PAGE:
SciELO - Scientific Electronic Library Online

 
vol.20 issue4Prevalence of dental caries in children born prematurely or at full termEvaluation of the methodologies used in clinical trials and effectiveness of chemo-mechanical caries removal with CarisolvTM author indexsubject indexarticles search
Home Pagealphabetic serial listing  

Services on Demand

Journal

Article

Indicators

Related links

Share


Brazilian Oral Research

Print version ISSN 1806-8324On-line version ISSN 1807-3107

Braz. oral res. vol.20 no.4 São Paulo Oct./Dec. 2006

http://dx.doi.org/10.1590/S1806-83242006000400014 

ORIGINAL ARTICLES
CARIOLOGY

 

Association between clinical parameters and the presence of active caries lesions in first permanent molars

 

Associação entre parâmetros clínicos e a presença de lesões ativas de cárie em primeiros molares permanentes

 

 

Juliana Maria QuaglioI; Marcela Bernardes SousaI; Thiago Machado ArdenghiII; Fausto Medeiros MendesIII; José Carlos Pettorossi ImparatoIII; Sérgio Luiz PinheiroII

IGraduate Students
IIAssistant Professors – Department of Pediatric Dentistry, School of Dentistry, Hermínio Ometto University Center, Araras, Brazil
IIIAssistant Professors, Department of Pediatric Dentistry, School of Dentistry, University of São Paulo

 

 


ABSTRACT

The aim of the present study was to evaluate the association between clinical parameters and the presence of active caries lesions on the occlusal surface of first permanent molars. Forty eight children (5.8-13.8 years-old) with at least one first permanent molar present were selected. The clinical parameters evaluated were gender, age, DMF-T and dmf-t, presence of active white spots in other teeth, general plaque index, tooth's dental arch (upper or lower), tooth's side (right or left), presence of visible plaque and eruption degree of the first permanent molars. The first permanent molars were evaluated through visual inspection by two examiners in order to assess the presence of active or inactive caries lesions on the occlusal surface. Univariate and multivariate analyses for determination of the association between clinical parameters and the presence of active caries lesions in these teeth were performed. The presence of active white spots in other teeth was associated with the presence of active caries lesions in the first permanent molars, in both univariate and multivariate analyses (Odds ratio = 8.8 and 1.9, respectively). The presence of abundant visible plaque on the occlusal surface of the first permanent molars (Odds ratio = 3.5 in the univariate analysis, and 3.9 in the multivariate one) also presented a significant association. In conclusion, the presence of active white spots in other teeth and the presence of considerable visible plaque were associated with the presence of active caries lesions on the occlusal surfaces of first permanent molars.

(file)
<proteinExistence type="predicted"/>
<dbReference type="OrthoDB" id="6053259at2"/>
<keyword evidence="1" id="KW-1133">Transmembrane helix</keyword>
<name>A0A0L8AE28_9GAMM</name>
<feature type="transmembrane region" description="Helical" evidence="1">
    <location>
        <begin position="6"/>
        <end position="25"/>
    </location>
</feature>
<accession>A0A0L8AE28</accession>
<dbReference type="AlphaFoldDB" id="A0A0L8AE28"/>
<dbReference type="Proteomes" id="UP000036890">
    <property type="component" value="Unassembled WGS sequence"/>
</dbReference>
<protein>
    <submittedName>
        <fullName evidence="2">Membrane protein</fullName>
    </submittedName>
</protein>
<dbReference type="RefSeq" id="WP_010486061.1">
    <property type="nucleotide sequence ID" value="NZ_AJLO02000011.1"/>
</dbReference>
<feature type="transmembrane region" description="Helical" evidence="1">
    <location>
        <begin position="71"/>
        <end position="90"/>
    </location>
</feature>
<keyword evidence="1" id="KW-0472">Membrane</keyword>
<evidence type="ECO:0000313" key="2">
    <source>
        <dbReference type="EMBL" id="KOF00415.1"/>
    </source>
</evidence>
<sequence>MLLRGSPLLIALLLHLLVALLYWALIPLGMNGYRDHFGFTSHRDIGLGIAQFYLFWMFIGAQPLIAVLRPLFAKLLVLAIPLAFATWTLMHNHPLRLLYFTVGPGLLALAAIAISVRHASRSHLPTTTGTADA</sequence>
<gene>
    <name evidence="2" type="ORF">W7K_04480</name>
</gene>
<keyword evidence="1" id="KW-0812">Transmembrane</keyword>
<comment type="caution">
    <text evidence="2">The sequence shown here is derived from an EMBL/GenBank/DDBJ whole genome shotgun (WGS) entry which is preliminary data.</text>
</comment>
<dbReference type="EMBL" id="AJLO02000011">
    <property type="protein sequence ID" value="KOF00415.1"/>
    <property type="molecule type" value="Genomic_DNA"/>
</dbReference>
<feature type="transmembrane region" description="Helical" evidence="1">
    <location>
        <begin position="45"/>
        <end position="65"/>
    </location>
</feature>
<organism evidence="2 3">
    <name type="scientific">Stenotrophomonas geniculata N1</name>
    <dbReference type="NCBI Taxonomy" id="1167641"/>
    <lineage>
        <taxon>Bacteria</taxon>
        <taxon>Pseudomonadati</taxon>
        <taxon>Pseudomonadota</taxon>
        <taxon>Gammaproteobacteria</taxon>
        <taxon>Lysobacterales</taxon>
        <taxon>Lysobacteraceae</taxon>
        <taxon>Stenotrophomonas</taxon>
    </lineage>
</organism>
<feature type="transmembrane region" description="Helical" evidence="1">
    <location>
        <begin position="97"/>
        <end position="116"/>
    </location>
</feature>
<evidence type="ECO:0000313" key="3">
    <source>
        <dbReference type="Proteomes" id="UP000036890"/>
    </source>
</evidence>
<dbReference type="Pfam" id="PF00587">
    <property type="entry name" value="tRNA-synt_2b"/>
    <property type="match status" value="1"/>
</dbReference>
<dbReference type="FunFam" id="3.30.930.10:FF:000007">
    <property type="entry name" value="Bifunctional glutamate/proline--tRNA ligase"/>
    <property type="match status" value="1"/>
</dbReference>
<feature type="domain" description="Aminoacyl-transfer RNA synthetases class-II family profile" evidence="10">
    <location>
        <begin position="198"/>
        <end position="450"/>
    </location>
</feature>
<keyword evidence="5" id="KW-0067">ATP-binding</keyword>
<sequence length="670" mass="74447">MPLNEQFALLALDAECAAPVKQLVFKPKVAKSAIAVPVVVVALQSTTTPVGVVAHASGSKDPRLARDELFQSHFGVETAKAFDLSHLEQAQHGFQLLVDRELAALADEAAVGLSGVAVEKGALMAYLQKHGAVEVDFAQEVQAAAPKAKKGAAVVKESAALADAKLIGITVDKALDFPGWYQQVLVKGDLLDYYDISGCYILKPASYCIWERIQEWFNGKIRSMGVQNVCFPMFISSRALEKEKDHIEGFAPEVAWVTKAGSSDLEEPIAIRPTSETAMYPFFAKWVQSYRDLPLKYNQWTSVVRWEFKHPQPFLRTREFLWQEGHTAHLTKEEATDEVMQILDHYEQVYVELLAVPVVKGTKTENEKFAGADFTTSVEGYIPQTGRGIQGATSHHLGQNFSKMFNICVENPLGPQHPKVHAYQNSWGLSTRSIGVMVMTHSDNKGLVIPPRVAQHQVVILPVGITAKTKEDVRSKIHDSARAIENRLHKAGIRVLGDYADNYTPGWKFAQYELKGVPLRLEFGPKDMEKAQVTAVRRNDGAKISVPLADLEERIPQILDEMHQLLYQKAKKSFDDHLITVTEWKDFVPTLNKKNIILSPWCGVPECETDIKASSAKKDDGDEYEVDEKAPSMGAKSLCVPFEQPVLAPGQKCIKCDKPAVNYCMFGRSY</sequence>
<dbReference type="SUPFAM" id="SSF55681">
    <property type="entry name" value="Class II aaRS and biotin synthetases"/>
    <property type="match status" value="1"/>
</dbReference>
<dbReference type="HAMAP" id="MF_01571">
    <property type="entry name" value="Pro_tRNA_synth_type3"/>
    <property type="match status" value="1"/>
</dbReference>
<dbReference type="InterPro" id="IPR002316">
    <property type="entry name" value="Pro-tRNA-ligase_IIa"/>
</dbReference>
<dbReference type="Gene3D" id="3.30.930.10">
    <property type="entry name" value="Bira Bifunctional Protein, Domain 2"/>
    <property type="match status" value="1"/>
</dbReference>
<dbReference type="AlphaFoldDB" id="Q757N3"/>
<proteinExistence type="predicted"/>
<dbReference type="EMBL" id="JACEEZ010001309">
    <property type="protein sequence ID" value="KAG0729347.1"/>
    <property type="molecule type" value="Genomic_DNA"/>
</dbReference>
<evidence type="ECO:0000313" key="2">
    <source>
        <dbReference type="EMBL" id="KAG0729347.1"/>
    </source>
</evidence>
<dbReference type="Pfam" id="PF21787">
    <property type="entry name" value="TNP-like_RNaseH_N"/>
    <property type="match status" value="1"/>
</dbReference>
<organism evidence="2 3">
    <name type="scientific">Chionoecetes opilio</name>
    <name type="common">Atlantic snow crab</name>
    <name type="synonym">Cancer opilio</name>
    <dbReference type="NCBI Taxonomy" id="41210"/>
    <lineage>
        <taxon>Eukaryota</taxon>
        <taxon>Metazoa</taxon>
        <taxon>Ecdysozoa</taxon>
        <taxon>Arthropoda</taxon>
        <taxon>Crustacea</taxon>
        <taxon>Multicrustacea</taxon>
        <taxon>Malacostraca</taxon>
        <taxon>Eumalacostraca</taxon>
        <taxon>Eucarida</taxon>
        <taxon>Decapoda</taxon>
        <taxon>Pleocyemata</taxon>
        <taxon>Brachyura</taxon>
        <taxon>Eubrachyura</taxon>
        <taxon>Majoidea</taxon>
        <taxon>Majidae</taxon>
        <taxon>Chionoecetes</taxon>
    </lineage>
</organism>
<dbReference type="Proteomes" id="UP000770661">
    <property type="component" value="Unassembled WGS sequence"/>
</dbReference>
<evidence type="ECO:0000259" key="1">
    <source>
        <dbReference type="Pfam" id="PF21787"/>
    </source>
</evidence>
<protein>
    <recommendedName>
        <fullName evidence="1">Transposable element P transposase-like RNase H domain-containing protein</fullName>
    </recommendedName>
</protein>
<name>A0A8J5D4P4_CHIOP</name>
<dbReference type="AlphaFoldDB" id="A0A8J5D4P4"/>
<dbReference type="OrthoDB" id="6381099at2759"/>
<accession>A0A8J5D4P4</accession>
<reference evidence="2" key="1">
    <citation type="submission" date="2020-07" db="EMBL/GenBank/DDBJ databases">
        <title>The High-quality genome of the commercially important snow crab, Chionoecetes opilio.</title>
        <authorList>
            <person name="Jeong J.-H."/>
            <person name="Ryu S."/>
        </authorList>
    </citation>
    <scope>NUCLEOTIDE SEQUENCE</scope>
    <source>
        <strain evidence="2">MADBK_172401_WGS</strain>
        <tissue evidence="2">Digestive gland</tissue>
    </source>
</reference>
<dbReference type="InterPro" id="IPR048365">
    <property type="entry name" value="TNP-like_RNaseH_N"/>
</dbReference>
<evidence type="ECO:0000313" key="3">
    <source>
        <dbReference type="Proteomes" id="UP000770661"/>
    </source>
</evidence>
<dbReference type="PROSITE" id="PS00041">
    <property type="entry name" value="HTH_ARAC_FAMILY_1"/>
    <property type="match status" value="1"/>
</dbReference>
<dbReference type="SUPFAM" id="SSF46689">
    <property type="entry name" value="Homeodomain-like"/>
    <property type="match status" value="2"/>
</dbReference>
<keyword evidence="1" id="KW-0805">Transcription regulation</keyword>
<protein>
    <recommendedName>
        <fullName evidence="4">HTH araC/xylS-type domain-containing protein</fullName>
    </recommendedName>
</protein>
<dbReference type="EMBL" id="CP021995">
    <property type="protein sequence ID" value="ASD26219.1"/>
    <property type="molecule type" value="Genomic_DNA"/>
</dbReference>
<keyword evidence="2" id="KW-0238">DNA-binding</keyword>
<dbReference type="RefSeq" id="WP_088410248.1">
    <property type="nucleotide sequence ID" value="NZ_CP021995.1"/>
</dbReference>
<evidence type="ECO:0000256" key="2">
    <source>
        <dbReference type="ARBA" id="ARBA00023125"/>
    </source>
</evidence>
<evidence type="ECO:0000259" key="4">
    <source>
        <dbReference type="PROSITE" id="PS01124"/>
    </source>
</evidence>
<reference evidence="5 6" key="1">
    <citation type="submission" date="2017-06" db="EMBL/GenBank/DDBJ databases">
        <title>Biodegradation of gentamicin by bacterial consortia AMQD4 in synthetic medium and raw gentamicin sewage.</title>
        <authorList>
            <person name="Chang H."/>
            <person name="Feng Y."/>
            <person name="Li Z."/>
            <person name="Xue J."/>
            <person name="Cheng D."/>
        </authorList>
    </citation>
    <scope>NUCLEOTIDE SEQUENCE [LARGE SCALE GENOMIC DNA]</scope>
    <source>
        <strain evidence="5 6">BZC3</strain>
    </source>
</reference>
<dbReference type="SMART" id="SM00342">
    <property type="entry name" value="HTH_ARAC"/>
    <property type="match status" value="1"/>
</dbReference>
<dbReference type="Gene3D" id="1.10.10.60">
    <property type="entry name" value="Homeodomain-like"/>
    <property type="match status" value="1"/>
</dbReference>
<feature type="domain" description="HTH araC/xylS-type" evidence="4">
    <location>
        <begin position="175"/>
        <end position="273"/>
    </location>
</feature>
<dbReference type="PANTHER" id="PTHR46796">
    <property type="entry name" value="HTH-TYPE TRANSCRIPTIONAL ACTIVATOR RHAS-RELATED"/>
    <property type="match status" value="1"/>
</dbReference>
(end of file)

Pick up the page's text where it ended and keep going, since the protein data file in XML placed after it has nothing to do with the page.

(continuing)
Descriptors: Dental caries; Dental caries activity tests; Diagnostic techniques and procedures.


RESUMO

O objetivo do presente trabalho foi avaliar a associação entre parâmetros clínicos e presença de lesões ativas de cárie sobre a superfície oclusal de primeiros molares permanentes. Quarenta e oito crianças (5,8-13,8 anos) com pelo menos um primeiro molar permanente foram selecionadas. Os parâmetros clínicos avaliados foram sexo, idade, CPO-D e ceo-d, presença de manchas brancas ativas em outros dentes, índice de placa, arco dentário do dente (superior ou inferior), lado do dente (direito ou esquerdo), presença de placa visível e grau de erupção dos primeiros molares permanentes. Os primeiros molares permanentes foram avaliados usando inspeção visual por dois examinadores para avaliar a presença de lesões de cárie ativas ou inativas sobre a superfície oclusal. Análises univariada e multivariada para avaliação da associação dos parâmetros clínicos e presença de lesões ativas nesses dentes foram realizadas. A presença de manchas brancas ativas em outros dentes apresentou associação significante com a presença de lesões ativas de cárie nos primeiros molares permanentes, em ambas as análises univariada e multivariada ("Odds ratio" = 8,8 e 1,9, respectivamente). A presença de placa visível abundante sobre a superfície oclusal dos primeiros molares permanentes ("Odds ratio" = 3,5 na análise univariada, e 3,9 na análise multivariada) também apresentou associação significante. Em conclusão, a presença de manchas brancas ativas em outros dentes e a presença de placa visível abundante apresentaram associação com a presença de lesões ativas de cárie sobre a superfície oclusal dos primeiros molares permanentes.